Henry Ford. Thomas Edison. Steve Jobs. These visionary, legendary business leaders all have something in common: a boundless creative streak. At first glance, business acumen and creativity are two traits that don’t seem to correlate — one is orderly and logical, the other is unrestrained and untamable. So, how can we explain the massive success that creative businesspeople like Ford, Edison, Jobs and others enjoyed throughout their careers? Does it really take mixing traditional business leadership with vast creativity to create the ultimate leader?
It actually takes creativity to lead.Innovation is usually at the heart of any business’ progression. Even if a leader isn’t actively involved in new product creation, they still have to think creatively to develop different, better ways of working to produce better results. However, they may have more of a “big vision” type of personality, where others need to work out details and actually produce the new product.
For instance, David Slocum wrote that a great deal of Steve Jobs’ creative genius was “to envision and market new horizons for emerging technologies and existing industries alike.” He could see where the opportunities for products like the iMac, iPod and iPhone would develop before they actually did, and he was able to drive his company’s work to profit from those opportunities. However, his vision had to be combined with the technical knowledge and ability of Steve Wozniak to ensure Apple’s technological dominance.
As Seth Rogen’s Wozniak says to Michael Fassbender’s Jobs in the film “Steve Jobs,” “You can’t write code, you’re not an engineer, you’re not a designer, you can’t put a hammer to a nail … what do you do?”
Jobs: “I play the orchestra, and you’re a good musician.”
It also takes leadership to foster creativity. A significant part of leadership involves the ability to curate a workplace where strategies and goals are clearly defined, but an organization’s culture allows employees to take a variety of routes to achieve them. Strong leaders put faith in employees to work in their own way without supervision, but they articulate their vision and the ultimate destination they’re working toward. This ensures that everyone is working in the same way, and allows the leader to retain ultimate approval if they wish.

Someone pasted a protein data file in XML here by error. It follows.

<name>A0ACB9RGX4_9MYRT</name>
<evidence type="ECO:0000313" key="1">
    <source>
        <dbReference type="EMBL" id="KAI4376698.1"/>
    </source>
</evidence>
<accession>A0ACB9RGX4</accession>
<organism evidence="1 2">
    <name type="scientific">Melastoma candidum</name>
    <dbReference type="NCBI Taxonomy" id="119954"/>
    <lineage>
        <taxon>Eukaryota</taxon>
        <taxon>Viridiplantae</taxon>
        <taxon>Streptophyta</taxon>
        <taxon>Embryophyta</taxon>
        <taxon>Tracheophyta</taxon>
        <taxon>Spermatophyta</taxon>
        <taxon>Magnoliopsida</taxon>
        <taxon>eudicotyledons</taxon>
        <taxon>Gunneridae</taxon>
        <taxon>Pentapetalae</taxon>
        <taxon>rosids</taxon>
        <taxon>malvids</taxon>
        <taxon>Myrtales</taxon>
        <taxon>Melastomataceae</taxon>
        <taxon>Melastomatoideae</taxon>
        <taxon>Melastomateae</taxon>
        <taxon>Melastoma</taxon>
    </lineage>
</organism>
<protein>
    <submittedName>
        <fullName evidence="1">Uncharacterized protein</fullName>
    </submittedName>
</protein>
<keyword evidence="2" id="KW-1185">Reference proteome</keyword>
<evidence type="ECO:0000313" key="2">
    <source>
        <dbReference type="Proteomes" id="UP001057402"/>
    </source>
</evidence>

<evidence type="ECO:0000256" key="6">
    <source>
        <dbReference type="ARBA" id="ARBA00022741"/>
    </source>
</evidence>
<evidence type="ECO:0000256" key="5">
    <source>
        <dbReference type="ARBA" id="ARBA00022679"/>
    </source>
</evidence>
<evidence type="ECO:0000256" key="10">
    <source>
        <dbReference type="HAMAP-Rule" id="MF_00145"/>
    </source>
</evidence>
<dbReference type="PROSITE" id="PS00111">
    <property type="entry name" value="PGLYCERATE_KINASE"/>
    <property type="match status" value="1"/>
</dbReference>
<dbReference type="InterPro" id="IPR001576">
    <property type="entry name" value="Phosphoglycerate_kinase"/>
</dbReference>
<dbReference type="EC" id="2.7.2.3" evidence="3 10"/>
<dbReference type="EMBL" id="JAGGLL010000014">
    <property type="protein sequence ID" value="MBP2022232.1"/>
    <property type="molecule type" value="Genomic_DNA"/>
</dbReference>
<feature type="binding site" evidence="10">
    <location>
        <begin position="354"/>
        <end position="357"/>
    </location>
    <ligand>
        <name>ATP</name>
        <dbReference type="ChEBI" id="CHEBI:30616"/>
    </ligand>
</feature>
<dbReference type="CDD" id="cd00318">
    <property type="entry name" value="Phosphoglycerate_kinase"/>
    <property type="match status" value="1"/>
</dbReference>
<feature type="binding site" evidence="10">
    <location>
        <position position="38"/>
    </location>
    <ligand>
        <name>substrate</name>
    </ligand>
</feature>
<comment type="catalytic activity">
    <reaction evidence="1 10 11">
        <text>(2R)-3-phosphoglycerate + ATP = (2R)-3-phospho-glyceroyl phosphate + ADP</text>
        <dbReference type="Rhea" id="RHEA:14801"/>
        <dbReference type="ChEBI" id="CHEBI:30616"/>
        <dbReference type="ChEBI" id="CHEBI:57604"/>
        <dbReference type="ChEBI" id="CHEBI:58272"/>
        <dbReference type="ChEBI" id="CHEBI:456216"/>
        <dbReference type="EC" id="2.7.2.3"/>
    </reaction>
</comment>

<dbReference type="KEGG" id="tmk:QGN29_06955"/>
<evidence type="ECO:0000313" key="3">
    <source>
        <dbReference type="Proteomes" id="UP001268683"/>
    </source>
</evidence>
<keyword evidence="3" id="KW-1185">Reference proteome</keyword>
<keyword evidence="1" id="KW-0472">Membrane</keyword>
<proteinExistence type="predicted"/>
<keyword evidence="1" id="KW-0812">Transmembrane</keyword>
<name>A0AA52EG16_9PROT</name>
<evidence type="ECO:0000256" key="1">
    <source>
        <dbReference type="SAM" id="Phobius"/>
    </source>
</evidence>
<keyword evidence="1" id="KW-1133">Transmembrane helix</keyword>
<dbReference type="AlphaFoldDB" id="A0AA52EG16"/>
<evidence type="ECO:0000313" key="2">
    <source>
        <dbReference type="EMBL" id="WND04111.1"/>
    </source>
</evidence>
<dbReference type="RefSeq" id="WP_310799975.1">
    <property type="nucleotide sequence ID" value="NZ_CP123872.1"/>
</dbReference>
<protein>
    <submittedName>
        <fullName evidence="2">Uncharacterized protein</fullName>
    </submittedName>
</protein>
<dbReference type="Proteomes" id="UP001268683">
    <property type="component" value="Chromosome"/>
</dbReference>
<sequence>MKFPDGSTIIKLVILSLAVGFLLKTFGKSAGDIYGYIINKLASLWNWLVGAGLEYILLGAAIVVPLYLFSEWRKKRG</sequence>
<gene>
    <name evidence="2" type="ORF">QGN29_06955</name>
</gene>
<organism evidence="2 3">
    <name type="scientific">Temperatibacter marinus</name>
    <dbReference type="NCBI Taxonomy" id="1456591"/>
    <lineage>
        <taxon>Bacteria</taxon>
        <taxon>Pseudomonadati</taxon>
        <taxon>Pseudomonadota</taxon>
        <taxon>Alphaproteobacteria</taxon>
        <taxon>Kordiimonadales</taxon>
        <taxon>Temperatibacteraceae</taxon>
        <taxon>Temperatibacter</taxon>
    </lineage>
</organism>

The role of a creative leader requires a lot of work married to a natural mindset. With that in mind, what traits do creative leaders need to be effective in their roles?
Intuition: Creative leaders need to facilitate new developments and change, and they achieve this is by intuiting what the population needs and creating products to meet that demand; these products might not even exist yet. This trait isn’t something one can learn or develop — it’s either there or it isn’t. That doesn’t mean a leader can’t facilitate someone else’s idea or concept, though. It just means they lack the creative streak of a Jobs or Ford.
Conviction: Creative leaders have to be brave and stubborn to push their vision forward in the face of objection. This can be difficult for a lot of people because deep down they crave stability and security. Making themselves a target for those who would go against them threatens that stability. The best creative leaders resist opposition because they believe their vision will be borne out with greatsuccess or lead to progressions made by other people.
Speed: When creating the greatest innovations, time is often of the essence. Creative leaders know they might not necessarily have the time to make the first version of the product absolutely perfect — in fact, pursuing perfection might actually stand in the way of progress and give competitors a killing edge.
Leadership and creativity, if blended in the right way, can be a potent mix for any company. The two are not mutually exclusive; they feed off each other and make each other stronger and more effective than they otherwise would be.